Marxist Economics? /Lukacs

Philip Goldstein pgold at strauss.udel.edu
Sat Sep 24 05:59:40 MDT 1994


	I too find the economic analyses boring and systematically delete
them. Economists must find them interesting but literary critics may not.
I would not conclude that literary or cultural types are, as a result,
lazy or blind to class differences. The kinds and forms of class
differences are matters of dispute among cultural theorists.

	In any event I mean to respond to Andy's comments on Lukacs. Andy
writes Basically, the argument is that the *left ethic* of the
pre-Marxist Lukacs,
while
it meant that he could not translate his opposition to the reified world
into a
practical programme, was incompatible with any kind of realpolitik. The
marxist
Lukacs collapses this ethic into an argument that the Communist Party
represents
the 'organised form of the class consciousness of the proletariat', and
it is
through this theory that Lukacs performs an accomodation with Stalinism.

The assumption of this argument is that individual ethics lets one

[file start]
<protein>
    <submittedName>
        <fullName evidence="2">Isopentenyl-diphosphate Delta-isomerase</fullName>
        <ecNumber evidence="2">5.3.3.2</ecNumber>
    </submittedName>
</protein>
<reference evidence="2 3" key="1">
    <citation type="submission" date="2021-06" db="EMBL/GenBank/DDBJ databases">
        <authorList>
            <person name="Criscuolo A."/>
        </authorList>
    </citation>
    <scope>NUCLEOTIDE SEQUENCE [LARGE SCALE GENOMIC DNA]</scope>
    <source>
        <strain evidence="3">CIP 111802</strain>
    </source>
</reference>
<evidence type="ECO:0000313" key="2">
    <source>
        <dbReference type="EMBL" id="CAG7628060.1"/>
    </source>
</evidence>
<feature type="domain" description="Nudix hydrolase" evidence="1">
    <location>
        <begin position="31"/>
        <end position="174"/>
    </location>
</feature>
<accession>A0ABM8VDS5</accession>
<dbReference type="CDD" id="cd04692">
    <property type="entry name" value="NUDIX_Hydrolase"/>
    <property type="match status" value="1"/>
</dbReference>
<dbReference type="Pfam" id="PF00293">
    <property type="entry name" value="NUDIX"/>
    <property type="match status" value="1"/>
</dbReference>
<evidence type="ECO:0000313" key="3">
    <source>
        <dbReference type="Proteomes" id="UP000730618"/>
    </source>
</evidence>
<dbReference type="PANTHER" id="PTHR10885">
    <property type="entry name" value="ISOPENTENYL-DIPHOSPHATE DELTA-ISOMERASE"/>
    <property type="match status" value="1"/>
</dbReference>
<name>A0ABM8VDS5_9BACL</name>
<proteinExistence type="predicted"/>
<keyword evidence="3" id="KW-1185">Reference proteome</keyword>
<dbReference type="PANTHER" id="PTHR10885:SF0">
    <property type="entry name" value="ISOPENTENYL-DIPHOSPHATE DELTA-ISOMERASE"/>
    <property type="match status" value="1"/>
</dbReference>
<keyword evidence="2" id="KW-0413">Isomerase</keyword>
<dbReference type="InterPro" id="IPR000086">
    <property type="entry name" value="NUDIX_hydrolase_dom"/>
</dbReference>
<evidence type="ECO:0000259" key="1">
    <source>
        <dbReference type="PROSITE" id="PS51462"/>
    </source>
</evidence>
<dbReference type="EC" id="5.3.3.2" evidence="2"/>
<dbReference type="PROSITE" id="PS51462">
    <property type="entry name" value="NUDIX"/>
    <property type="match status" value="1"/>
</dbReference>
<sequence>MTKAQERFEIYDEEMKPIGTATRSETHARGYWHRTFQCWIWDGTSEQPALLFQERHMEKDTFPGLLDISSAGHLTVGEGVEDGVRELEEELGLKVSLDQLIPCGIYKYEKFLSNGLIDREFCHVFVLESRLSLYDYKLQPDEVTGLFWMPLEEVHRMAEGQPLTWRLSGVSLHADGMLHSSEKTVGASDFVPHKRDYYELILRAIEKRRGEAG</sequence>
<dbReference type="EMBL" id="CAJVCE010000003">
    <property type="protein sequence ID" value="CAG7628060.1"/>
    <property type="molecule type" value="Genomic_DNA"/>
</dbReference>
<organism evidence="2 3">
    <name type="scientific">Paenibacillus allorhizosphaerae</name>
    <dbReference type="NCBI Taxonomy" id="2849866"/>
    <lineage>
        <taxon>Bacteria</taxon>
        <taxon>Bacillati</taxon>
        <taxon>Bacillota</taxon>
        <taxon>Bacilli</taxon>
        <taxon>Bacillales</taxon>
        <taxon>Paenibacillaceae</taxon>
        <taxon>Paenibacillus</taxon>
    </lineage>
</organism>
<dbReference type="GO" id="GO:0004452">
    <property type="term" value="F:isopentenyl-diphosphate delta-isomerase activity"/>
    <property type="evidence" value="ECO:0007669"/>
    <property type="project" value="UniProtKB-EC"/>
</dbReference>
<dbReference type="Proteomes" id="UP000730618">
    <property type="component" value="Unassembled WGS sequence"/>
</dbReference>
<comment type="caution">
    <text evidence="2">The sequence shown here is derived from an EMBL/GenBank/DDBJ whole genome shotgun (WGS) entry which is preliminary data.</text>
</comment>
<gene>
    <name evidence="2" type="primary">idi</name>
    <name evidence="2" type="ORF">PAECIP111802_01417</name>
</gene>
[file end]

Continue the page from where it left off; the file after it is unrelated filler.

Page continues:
establish a unity of theory and practice but political commitments to a
party lead one to accept Stalinism or its equivalent. More precisely, the
argument says that Lukacs defends the "organized form of the class
consciousness of the proletariot" in order to accommodate Stalinism. This
latter claims collapses a whole number of historical steps in Lukacs'
development. I believe that he wrote the "reification and class
consciousness" essay in 1919 or thereabouts, when the German workingclass
groups, like their Russian equivalents, were still fairly radical. When
that radical movement -- the German -- failed, Lukacs, who gained
distinction as a German commissar of culture -- moved to Russia to join
the Leninists. Stalin does not gain any effective power in the party
until 1926 or 27, and Lukacs always criticized and opposed Stalin. In
fact, much of Lukacs' subsequent and very influential work can be read as
a defense of the critical ideals violated by the socialist realism which
the Stalinists promoted. OF course, Lukacs did not openly and explicitly
condemn Stalin; rather, he identified Stalin with a type of communism,
which he called war communism, and whose decline he announced in a
positive review of Solzhenitsyn's One Day in the Life of Ivan Denisovich.
In general, I think that the claim that individual ethics preserves a
unity of theory and practice while a collective political practice --
workingclass parties -- lead to Stalinism does not really get at the
dynamic which led Lukacs to his subsequent and rather difficult
positions.
	No doubt I have misread Andy's position.
Philip Goldstein


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